Looking Glass: Supporting Learning from Peer Programs

Title: "Looking Glass: Supporting Learning from Peer Programs"

Speaker: Dr. Caitlin Kelleher, Computer Science and Engineering, Washington University in St. Lois

When: Friday, Feb 27, 2009

Time: 11:15am-12:15pm

Where: Torgersen 2150

Abstract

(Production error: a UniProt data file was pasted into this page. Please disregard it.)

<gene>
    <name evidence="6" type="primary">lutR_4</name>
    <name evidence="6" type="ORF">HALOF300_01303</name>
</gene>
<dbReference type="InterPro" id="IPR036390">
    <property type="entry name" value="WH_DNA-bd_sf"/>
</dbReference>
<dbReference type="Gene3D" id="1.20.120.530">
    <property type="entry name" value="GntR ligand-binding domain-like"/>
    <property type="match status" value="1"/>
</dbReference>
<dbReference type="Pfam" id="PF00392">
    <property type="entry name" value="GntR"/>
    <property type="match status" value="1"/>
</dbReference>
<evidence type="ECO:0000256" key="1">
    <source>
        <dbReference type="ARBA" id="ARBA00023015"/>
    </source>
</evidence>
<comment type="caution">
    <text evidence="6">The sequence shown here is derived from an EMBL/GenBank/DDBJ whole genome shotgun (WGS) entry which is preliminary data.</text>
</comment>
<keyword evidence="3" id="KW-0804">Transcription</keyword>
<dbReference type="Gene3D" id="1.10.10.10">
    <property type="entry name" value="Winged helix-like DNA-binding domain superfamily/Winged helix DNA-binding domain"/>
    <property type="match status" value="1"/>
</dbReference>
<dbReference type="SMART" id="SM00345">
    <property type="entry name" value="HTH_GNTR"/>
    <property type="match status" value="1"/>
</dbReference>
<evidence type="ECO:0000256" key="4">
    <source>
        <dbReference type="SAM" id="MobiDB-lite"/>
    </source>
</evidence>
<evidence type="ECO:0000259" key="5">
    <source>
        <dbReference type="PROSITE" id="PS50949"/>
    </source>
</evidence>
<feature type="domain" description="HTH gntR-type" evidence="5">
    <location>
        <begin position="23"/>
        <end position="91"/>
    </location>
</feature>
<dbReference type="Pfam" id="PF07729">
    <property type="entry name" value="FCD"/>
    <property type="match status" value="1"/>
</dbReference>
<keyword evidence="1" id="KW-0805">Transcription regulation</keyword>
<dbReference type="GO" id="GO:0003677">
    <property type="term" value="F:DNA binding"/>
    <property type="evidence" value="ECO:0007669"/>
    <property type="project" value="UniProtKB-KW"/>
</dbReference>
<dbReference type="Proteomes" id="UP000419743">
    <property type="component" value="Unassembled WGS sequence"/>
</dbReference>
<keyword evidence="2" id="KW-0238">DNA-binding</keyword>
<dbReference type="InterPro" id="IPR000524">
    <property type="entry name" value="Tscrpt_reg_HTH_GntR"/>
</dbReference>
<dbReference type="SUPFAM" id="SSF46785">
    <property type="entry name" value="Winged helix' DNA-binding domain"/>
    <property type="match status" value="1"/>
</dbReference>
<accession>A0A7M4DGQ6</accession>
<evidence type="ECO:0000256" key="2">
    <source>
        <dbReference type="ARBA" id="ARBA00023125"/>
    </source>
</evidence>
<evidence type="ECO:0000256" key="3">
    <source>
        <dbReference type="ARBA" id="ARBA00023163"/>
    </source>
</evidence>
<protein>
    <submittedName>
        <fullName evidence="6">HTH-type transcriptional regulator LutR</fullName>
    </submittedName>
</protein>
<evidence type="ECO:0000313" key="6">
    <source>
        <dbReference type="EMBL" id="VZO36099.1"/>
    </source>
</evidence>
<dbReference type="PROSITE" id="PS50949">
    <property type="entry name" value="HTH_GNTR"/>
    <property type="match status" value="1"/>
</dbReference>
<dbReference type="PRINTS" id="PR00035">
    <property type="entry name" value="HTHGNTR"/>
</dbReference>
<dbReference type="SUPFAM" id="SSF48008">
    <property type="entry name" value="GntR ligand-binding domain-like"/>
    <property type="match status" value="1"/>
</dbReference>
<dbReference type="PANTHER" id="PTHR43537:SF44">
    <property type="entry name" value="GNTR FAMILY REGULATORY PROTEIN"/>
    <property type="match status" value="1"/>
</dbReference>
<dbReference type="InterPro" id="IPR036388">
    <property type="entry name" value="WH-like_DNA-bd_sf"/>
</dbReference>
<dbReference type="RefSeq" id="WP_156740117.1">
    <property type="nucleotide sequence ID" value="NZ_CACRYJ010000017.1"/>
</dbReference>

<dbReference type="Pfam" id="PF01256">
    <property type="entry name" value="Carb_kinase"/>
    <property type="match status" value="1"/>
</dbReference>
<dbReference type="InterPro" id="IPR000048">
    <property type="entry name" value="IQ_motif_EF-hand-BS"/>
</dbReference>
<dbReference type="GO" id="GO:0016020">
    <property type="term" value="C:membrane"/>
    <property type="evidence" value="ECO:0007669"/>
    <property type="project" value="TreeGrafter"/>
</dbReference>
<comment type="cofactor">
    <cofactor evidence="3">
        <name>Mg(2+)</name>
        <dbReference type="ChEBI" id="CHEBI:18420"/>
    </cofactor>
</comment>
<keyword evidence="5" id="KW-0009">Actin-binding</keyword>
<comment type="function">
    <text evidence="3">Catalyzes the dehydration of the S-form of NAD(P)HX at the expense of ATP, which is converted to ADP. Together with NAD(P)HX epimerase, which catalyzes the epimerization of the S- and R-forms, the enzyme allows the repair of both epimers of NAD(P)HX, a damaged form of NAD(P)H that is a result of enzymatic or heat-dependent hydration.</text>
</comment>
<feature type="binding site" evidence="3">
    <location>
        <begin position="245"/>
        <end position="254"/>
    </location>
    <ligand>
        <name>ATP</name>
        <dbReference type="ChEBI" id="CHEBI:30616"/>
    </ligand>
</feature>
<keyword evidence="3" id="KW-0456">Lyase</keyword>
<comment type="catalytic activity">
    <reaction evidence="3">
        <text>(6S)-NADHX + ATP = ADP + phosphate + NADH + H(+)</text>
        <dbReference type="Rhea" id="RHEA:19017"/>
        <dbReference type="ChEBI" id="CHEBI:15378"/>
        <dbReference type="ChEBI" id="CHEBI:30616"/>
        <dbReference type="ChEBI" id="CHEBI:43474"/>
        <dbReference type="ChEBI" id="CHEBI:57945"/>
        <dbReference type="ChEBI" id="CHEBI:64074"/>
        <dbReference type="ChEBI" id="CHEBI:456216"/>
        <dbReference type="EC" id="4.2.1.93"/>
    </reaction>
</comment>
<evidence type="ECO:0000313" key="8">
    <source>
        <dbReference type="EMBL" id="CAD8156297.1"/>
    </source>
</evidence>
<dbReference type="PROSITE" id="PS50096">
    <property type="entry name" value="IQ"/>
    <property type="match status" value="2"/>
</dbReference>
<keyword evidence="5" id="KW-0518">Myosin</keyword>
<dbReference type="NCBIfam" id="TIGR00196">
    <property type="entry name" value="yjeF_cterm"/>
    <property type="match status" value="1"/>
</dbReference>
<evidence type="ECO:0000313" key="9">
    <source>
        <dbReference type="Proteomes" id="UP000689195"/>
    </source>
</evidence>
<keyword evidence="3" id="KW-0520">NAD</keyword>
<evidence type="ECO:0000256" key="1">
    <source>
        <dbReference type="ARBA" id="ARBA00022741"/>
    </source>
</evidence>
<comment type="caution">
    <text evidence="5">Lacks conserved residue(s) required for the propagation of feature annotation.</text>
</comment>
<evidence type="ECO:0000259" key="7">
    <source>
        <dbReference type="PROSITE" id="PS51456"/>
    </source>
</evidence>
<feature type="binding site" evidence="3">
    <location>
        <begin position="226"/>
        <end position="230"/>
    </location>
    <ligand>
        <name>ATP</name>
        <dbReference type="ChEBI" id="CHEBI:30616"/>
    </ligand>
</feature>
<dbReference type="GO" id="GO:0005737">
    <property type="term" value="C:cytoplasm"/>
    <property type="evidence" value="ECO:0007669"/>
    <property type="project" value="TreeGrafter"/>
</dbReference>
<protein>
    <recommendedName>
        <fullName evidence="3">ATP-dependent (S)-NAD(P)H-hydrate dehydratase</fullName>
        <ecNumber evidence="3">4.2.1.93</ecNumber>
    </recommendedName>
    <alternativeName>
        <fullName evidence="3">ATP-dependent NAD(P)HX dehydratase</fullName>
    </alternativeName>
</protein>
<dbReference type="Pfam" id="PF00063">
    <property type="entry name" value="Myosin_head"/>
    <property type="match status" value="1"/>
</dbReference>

Computer programming has become a fundamental tool that enables progress across a broad range of disciplines including basic science, communications, and medicine. Yet, Computer Science is failing to attract the number of students necessary to sustain progress both within the discipline and in those disciplines supported by computer science. Some recent research has focused on creating programming environments that introduce young students to computer programming in a motivating context. One of these systems, Storytelling Alice motivates middle school children, particularly girls, to learn programming in order to build animated stories. In a formal study, we found that 51% of Storytelling Alice users versus 17% of Generic Alice users snuck extra time to keep programming. While a motivating context for learning computer programming is necessary to increase the number of young students who learn to program, it is not sufficient. For many pre-high school students, formal opportunities to learn computer science simply do not exist. We are currently working on a new system called Looking Glass which maintains storytelling as a motivating context and focuses on developing user interface support that enables middle school aged children to easily and effectively teach themselves using programs created by peers. Looking Glass will incorporate tools that enable users to identify sections of peer written programs that interest them and then follow automatically generated tutorials to learn how to create the selected sections of those programs in their own context. In this talk, I will describe our proposed framework for supporting users in learning from peer-created programs, present results from an exploratory study of novice programmers searching for code in unfamiliar programs and a prototype code-finding tool.